Rebuilding Lives Awards 2018: We speak to nominee, Evie Toombes

In November 2001, Evie was born a healthy looking baby.

The only worry her parents had was the red mark at the bottom of her back. While the midwives assured her parents the mark was normal, a year later on her first birthday, they were informed that the mark indicated she had a tethered spinal cord. Evie was diagnosed with Lipomyelomeningocele.

Now 16 years old, despite her condition affecting her lower leg, bladder and bowel, Evie inspires young people with spinal cord injuries all over the country. From becoming an award-winning horse rider to educating others as an ambassador for hidden disabilities, it’s no surprise that the saying she lives by is ‘find a way – not an excuse’.

Ahead of her nomination for ‘Young Person of the Year Award’ sponsored by our team here at Birchall Blackburn Law, at the Spinal Injuries Association’s ‘Rebuilding Lives Awards‘ 2018, we speak to Evie about her challenges, her aspirations, and the common questions she’s asked by other young people about her condition.

Evie Toombes Spinal Injuries Association Rebuilding Lives Awards 2018

Hi Evie. Can you give us a quick outline of your condition and how it’s enabled you to help others?

I was born with a tethered spinal cord – Lipomyelomeningocele. It’s a form of Spina Bifida. It wasn’t apparent until I went for a check up on an enlarged toe and I was given an MRI scan because of a birthmark on my back. My spinal cord was getting stretched when normally, it should hang freely.

At 12-years-old, I decided to be open about my issues as I was being talked about at school. I decided it was better to be in charge so no-one had a secret they could use against me. Because my disability is hidden, it led to me wanting to educate children and enabled me to be available to talk to families who had children with bladder and bowel issues – some with spinal cord injuries. It’s helped me cope and has given me a focus.

When did you first get involved in riding?

I first rode when I was about 5. It soon became apparent that riding helped ease the tightness in my legs and when mum looked into it, a doctor used it with a girl many years ago as it enabled more movement. So it’s great physio for me mentally and physically.

Horses don’t judge and whatever horrid thing my body was doing, they never judged me. It helped to go to a riding school as it gave me the chance to socialise and gave friends the chance to understand what I was dealing with. I developed coping mechanisms.


How does competing make you feel?

When I’m competing I’m not a patient or an illness so I feel so much better mentally – plus, it gives me incentive to be at my best physically even when I’m stuck in hospital.


You’re passionate about educating other young people about invisible disabilities, what’s the most common question that people ask you about them?

To be honest the youngest children will openly ask me about bladder and bowel, like, “Do I poo myself?”, which is fantastic because I can talk openly with them and hopefully change the way they react.

The secondary school age and older tend to be more interested in how I cope with looking normal and using disabled facilities. To be honest, it doesn’t bother me but again, if I can change how they react to others it makes lives easier. I tend to say: “just smile because you never know what that person is dealing with.”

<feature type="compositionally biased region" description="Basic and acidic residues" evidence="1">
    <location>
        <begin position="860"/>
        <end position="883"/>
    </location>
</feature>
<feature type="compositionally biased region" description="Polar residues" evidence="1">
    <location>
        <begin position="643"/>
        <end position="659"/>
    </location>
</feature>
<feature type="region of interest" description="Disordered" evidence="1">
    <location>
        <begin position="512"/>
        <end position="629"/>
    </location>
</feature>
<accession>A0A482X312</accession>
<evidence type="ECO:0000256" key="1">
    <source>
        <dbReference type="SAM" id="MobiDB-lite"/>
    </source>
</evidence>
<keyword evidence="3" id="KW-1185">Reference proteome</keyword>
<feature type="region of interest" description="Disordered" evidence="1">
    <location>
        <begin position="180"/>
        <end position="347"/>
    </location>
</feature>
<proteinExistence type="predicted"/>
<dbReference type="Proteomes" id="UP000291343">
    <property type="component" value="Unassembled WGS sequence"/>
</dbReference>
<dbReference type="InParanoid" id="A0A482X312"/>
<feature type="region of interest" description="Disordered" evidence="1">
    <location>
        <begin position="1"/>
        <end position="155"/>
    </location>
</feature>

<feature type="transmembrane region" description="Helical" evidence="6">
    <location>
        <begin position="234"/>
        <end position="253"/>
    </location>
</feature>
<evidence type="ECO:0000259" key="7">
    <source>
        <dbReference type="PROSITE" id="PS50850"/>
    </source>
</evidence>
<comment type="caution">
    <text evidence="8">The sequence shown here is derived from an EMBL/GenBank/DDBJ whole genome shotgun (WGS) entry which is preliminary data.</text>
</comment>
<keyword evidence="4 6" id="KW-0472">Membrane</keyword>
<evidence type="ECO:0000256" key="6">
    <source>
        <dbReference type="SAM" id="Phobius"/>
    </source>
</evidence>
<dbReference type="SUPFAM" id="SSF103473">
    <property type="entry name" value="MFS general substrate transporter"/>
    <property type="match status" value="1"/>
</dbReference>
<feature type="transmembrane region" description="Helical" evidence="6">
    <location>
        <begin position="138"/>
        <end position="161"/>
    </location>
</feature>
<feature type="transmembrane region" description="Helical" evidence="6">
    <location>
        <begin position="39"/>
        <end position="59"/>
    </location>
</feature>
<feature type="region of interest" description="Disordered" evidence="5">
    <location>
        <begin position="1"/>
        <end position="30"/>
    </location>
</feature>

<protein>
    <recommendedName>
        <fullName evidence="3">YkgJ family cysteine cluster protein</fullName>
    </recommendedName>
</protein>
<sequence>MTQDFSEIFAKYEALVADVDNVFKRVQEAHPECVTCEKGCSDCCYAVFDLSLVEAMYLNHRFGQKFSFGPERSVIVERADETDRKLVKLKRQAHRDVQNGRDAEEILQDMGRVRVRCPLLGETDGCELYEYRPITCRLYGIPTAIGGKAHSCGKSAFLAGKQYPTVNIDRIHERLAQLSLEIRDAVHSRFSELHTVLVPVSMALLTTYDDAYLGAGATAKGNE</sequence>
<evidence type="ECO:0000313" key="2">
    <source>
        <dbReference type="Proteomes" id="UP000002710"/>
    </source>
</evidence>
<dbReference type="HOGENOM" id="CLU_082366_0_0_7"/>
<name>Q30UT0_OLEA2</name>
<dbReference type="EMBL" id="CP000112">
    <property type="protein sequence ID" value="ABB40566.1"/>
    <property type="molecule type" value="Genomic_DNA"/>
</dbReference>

Is there someone out there that inspires you?

Clare Lomas is just incredible. There’s nothing she feels she cannot do and that inspires so many. Also Hannah Francis – a young girl who inspired so many as she fought with cancer.


What’s your proudest achievement so far?

There’s a few!

Being able to connect with young children. They listen when I talk about the issues many people face, even if it’s concerning bladder and bowel.

My little book that helps educate under 10s on hidden disability which is hopefully being printed this summer.

Riding into the International Arena at Munich with thousands of spectators (in my pampers nappy) and white breeches.


Is there a rule or motto that you live by?

My saying is: “FIND A WAY – NOT AN EXCUSE”


You’ve achieved your fair share of incredible awards! How does it feel to be nominated for a Young Persons Award at SIA’s Rebuilding Lives Awards?  

I think it’s amazing that people are supporting what I’m doing. I guess it makes me realise that what I’m trying to achieve is now happening. Also, what I dreamt of last year is now happening so I need to make my goals bigger because they’re possible (with the right plan).


What advice would you give to someone that has been diagnosed with a spinal cord injury?

Don’t underestimate yourself as anything is possible with hard work. It’s about finding a way to do what you love and although that’s sometimes difficult, there’s always another way – so keep trying!

If you are passionate about a sport or hobby you will try every way possible to continue and discover hidden strengths.

What would you love to achieve in the future?

Compete in the Paralympics and educate many more school children so that there’s more support for young children with disabilities to grow up and achieve in an educated environment. If I can reach as many people as possible, I have a chance to improve people’s lives as they grow up.


Thank you for taking the time to speak to us Evie, good luck!



SIA Rebuilding Lives Awards

SIA’s Rebuilding Lives Awards took place on Wednesday 6 June 2018 at the Williams Conference Centre. This year, Birchall Blackburn Law sponsored the Young Person of the Year Award, which will be presented to a young spinal cord injured person under the age of 25, who has provided an outstanding level of contribution to the SCI community, and their SCI peers.

For free and confidential legal advice on spinal injuries after an accident, don’t hesitate to get in contact with us on 0800 614 722 or take a look here.